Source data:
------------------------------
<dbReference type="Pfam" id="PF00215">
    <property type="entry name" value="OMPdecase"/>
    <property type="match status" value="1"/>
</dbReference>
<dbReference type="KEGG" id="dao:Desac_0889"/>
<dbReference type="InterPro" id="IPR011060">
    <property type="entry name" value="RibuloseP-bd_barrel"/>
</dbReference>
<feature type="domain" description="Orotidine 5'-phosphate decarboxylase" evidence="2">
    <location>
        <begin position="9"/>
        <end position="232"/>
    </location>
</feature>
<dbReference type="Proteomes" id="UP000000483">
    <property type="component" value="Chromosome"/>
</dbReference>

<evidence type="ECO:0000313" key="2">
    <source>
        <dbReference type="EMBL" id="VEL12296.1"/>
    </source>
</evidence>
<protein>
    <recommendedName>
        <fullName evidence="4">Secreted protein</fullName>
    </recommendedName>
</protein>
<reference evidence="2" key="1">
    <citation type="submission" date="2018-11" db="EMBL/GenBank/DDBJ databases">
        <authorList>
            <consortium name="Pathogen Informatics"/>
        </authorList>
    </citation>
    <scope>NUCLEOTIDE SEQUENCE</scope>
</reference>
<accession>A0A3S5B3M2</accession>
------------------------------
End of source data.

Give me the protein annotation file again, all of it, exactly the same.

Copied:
<dbReference type="Pfam" id="PF00215">
    <property type="entry name" value="OMPdecase"/>
    <property type="match status" value="1"/>
</dbReference>
<dbReference type="KEGG" id="dao:Desac_0889"/>
<dbReference type="InterPro" id="IPR011060">
    <property type="entry name" value="RibuloseP-bd_barrel"/>
</dbReference>
<feature type="domain" description="Orotidine 5'-phosphate decarboxylase" evidence="2">
    <location>
        <begin position="9"/>
        <end position="232"/>
    </location>
</feature>
<dbReference type="Proteomes" id="UP000000483">
    <property type="component" value="Chromosome"/>
</dbReference>

<evidence type="ECO:0000313" key="2">
    <source>
        <dbReference type="EMBL" id="VEL12296.1"/>
    </source>
</evidence>
<protein>
    <recommendedName>
        <fullName evidence="4">Secreted protein</fullName>
    </recommendedName>
</protein>
<reference evidence="2" key="1">
    <citation type="submission" date="2018-11" db="EMBL/GenBank/DDBJ databases">
        <authorList>
            <consortium name="Pathogen Informatics"/>
        </authorList>
    </citation>
    <scope>NUCLEOTIDE SEQUENCE</scope>
</reference>
<accession>A0A3S5B3M2</accession>